"It never gets any easier. You just go faster." ---Greg Lemond
"Don't buy upgrades. Ride up grades." --- Eddy Merckx
"You drive like shit." ---The Car Whisperer


Music Education Night - Hindemith: Symphonic Metamorphosis

For Katy, and all music lovers.

One of the more prolific and successful composers of the 20th Century, Paul Hindemith actively composed for nearly 50 years, and wrote several symphonies, operas, ballets, numerous concerto and even a sonata for every instrument of the orchestra. I performed his Sonata for Tuba and Piano for my junior recital at the University of North Texas in 1997.

Hindemith was a master of all forms and tonalities, from atonal and 12-tone, to the lush and mysterious harmonies of 20th Century music.

His most well-known work, and a favorite for many - including myself, is his 1943 orchestral piece, Symphonic Metamorphosis on Themes of Weber. It is famous for its bombastic and inspiring 4th movement march, and therefore the previous three movements are largely ignored. But, as the title of the piece suggests, that last movement is the end result of a fantastic and artful transformation, so it should be listened to as a whole to experience the artist's full intentions.

The example for this piece that I have supplied is the definitive recording by the San Francisco Symphony, conducted by Herbert Blomstedt. Produced in 1988, it was made at the height of San Fran's reign as top-tier orchestra and features, in my opinion, one of the finest brass sections ever recorded. In fact, I studied with tubist Floyd Cooley at the DePaul in 1997-98.

Use the hi-fi for this one. The subtleties of Hindemith's harmonies and melodic genius are brought to life by some of the most talented musicians alive today.

Form-wise, Symphonic Metamorphosis is a pretty straightforward symphony. It starts with a relaxed allegro, or walking tempo, and presents the themes to the listener right away. These themes are from the music Carl Maria von Weber wrote for a play in 1801-02, and Hindemith makes a bold statement with them immediately. The listener is captivated by the lively interplay between the strings, brass, and winds while thick, lush chords abound. While the rhythm of the piece is robotic - typical for Hindemith - wide dynamics and clever orchestration (listen to the melody move effortlessly between the winds and brass, for example), as well as the prowess of the musicians, make this first movement absolutely alive with vigor and authority.

It then moves on to the scherzo, which is a very lively tempo, which in many other symphonies can be a waltz and is usually found in the 3rd movement. The opening melody is a restatement of the initial theme of the first movement Allegro. It is then passed to nearly every instrument in the orchestra, and builds from a tiny, little seed to a raucous crescendo, like a Bolero. Then suddenly, the piece explodes in a massive fireball and out of it emerges this funky, almost ragtime twist on the theme, that too, builds to several peaks before giving way to the original theme again, which then fades out to the horizon with the percussion, ending on a simple, breathless major chord.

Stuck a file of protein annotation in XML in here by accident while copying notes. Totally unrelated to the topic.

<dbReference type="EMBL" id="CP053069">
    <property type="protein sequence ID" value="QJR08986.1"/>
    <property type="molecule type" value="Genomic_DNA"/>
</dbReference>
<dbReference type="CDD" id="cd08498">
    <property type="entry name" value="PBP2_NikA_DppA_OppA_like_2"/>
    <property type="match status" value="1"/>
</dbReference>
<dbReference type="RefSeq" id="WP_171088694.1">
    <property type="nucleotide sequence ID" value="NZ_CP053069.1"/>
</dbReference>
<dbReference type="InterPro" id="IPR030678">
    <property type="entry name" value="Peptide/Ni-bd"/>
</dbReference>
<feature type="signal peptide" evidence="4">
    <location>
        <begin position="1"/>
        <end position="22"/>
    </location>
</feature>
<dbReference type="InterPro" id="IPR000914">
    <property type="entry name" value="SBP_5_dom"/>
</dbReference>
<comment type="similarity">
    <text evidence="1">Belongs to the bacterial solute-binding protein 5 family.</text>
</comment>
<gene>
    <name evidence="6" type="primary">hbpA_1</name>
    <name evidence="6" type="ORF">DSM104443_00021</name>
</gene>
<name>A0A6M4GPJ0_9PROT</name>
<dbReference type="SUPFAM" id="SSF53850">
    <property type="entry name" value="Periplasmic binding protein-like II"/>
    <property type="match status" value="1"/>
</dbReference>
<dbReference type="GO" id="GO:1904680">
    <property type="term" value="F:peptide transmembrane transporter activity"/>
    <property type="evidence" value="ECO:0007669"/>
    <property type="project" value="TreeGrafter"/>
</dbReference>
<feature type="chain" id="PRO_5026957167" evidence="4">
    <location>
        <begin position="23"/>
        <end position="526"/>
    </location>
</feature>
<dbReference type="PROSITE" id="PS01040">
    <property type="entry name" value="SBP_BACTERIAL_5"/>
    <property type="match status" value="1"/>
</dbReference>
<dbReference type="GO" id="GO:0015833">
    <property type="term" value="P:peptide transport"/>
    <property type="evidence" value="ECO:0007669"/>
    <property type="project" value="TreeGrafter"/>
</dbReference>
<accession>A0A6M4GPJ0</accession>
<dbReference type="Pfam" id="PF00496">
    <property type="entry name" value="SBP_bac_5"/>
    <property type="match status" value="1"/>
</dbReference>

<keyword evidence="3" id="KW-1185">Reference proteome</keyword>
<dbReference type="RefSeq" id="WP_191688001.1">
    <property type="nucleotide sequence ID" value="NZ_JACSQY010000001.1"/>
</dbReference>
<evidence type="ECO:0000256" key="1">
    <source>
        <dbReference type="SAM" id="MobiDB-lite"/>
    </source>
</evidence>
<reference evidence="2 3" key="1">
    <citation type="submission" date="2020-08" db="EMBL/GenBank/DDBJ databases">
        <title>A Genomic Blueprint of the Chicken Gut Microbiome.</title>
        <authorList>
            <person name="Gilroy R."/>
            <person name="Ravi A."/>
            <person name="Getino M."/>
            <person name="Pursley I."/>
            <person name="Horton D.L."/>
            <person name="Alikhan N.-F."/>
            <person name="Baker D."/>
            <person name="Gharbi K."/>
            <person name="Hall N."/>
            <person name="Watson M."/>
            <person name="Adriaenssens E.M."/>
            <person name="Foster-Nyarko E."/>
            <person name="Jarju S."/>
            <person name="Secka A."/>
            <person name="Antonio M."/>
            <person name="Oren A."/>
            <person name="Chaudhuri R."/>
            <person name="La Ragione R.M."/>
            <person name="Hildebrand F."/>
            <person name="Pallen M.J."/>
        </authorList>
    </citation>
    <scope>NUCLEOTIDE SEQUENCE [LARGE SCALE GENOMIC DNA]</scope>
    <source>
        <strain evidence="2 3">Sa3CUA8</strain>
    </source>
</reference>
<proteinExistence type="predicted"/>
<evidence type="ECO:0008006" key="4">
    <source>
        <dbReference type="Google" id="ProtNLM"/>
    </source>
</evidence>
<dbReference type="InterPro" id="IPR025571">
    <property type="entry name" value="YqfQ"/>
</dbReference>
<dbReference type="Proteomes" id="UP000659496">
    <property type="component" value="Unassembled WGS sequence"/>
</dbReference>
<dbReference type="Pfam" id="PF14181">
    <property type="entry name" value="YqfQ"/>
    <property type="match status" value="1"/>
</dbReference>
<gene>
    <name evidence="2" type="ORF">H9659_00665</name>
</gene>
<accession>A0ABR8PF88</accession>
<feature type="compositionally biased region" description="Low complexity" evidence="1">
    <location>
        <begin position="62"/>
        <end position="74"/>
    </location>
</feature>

Next is the andantino, which literally means "little slow" and it's here the 3/4 tempo of the waltz is heard. A new transformation of the theme is heard, whittled down to three notes, and is passed along again on several instruments. The harmonies are huge and bold, and have inspired countess filmscores, undoubtedly. This movement is very short, and exits to a flute solo fluttering the theme, light and inconsequentially, taking us directly into the final movement...

...the Marsch, a rousing, inspirational movement with two distinct dynamic and thematic peaks. The final transformed opening melody gives way to an at-first ominous countermelody, which switches to the major literally midstream in the trombone soli, then builds up to the perhaps the loudest quarter-rest in all of music history. Exploding in a supernova of self-serving yet satisfying bombast, the coda sweeps us out on the backs of the soaring French horns to the inevitable brass-gasmic conclusion.

A performance such as this one would no doubt bring the entire audience immediately to their feet.

No comments: